Tuesday, October 26, 2004

Mayor threatens to join picket line!

From the San Francisco Chronicle:
San Francisco Mayor Gavin Newsom threatened Monday to join hotel workers on their picket lines today unless hotel owners end a four-week lockout and allow employees to return to their jobs for a 90-day cooling-off period.

And guess whose in the news?
The dispute has already caused the organizers of one major convention to consider moving elsewhere. More than 5,000 delegates of the American Anthropological Association scheduled to meet Nov. 17-21 at the San Francisco Hilton might instead meet in Atlanta. Organizers of the convention said Monday they want to learn the response to Newsom's request. The Hilton is one of the four hotels where workers struck on Sept. 29 and one of the 14 where the lockout continues.

... The group sides ideologically with the union, and Brumfiel has written that "anthropologists cannot, in all good conscience, meet in facilities whose owners are using the lockout of low-wage workers as a bargaining tactic.''

There is a lot more the AAA needs to do to ensure that we can handle situations like this better in the future, but the SF Chronicle article makes it clear that we are already helping UNITE workers win this fight!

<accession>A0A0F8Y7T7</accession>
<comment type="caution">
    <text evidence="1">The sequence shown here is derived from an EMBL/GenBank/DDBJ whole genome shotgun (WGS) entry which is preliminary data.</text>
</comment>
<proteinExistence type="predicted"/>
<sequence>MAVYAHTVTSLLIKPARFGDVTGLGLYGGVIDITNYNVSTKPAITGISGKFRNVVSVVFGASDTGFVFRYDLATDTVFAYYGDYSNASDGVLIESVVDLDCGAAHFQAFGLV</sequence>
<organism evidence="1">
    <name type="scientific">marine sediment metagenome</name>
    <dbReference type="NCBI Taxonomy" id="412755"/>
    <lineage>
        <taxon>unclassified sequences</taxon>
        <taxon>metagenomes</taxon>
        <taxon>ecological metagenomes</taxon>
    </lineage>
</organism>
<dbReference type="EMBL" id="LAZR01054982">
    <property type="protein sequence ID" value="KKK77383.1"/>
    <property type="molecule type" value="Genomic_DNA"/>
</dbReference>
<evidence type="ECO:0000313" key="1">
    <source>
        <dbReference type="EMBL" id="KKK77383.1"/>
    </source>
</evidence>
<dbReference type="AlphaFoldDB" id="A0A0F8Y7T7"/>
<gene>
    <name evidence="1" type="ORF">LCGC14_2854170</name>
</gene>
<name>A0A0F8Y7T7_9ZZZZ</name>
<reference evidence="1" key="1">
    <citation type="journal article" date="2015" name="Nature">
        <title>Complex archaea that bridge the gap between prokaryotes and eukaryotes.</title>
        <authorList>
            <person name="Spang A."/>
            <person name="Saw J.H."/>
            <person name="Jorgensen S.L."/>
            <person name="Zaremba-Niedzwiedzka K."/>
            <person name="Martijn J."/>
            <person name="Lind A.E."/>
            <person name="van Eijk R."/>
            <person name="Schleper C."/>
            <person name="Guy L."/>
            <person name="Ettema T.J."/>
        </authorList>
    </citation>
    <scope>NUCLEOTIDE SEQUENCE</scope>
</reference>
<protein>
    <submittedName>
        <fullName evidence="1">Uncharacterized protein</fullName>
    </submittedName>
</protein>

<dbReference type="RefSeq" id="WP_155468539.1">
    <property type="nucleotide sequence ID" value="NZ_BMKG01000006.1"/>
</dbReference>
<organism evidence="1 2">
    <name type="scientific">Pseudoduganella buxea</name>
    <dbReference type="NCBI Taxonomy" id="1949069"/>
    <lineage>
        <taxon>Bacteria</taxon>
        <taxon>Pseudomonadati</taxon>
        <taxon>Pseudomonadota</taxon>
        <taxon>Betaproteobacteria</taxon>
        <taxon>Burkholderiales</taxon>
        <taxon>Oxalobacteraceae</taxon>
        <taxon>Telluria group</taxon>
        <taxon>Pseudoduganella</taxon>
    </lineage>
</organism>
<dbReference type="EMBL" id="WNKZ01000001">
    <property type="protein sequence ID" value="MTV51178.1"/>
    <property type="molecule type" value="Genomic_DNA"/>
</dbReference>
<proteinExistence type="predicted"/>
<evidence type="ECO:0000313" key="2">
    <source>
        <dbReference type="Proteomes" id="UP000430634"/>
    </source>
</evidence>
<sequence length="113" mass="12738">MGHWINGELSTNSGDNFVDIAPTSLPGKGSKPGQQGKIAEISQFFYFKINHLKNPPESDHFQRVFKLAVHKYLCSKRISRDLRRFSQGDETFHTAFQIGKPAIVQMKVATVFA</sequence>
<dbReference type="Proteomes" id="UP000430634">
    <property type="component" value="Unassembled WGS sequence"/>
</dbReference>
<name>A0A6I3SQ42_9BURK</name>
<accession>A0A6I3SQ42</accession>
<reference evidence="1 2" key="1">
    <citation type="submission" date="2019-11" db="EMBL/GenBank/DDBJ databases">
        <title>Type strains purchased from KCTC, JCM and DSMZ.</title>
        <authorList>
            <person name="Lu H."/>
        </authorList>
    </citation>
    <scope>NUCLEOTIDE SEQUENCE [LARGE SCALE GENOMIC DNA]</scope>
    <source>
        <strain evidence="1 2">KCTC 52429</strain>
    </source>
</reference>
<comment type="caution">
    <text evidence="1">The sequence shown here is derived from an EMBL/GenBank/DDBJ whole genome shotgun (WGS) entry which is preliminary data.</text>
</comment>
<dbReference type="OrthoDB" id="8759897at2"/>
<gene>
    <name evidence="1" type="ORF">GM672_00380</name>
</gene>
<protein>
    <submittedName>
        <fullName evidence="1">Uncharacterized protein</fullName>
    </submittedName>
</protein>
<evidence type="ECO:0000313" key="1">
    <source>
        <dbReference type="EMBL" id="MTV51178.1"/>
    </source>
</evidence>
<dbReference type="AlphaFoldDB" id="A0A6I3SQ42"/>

UPDATE: More in the Chronicle of Higher Educaiton:

Labor Strife at San Francisco Hotels Prompts Anthropologists to Tentatively Move Annual Meeting

Robert T. O'Brien, a Ph.D. candidate in anthropology at Temple University who maintains a Weblog about the meeting dispute, said in an interview on Monday that he would bring several resolutions to the Atlanta meeting. They would require the association to purchase insurance and negotiate opt-out clauses that would give it more leverage during similar disputes in the future.

Mr. O'Brien said that he was personally disappointed with the Atlanta arrangement, but he urged his fellow activists to have sympathy for members of the association's executive board. "They operated under a timeline, thinking about real issues, like whether we're going to be liable for $1.5-million," he said. "It's a question of picking one's battles. If we bankrupt the organization, then we won't be around to push the Hilton or the U.N. Commission on Human Rights or anyone else in the future."

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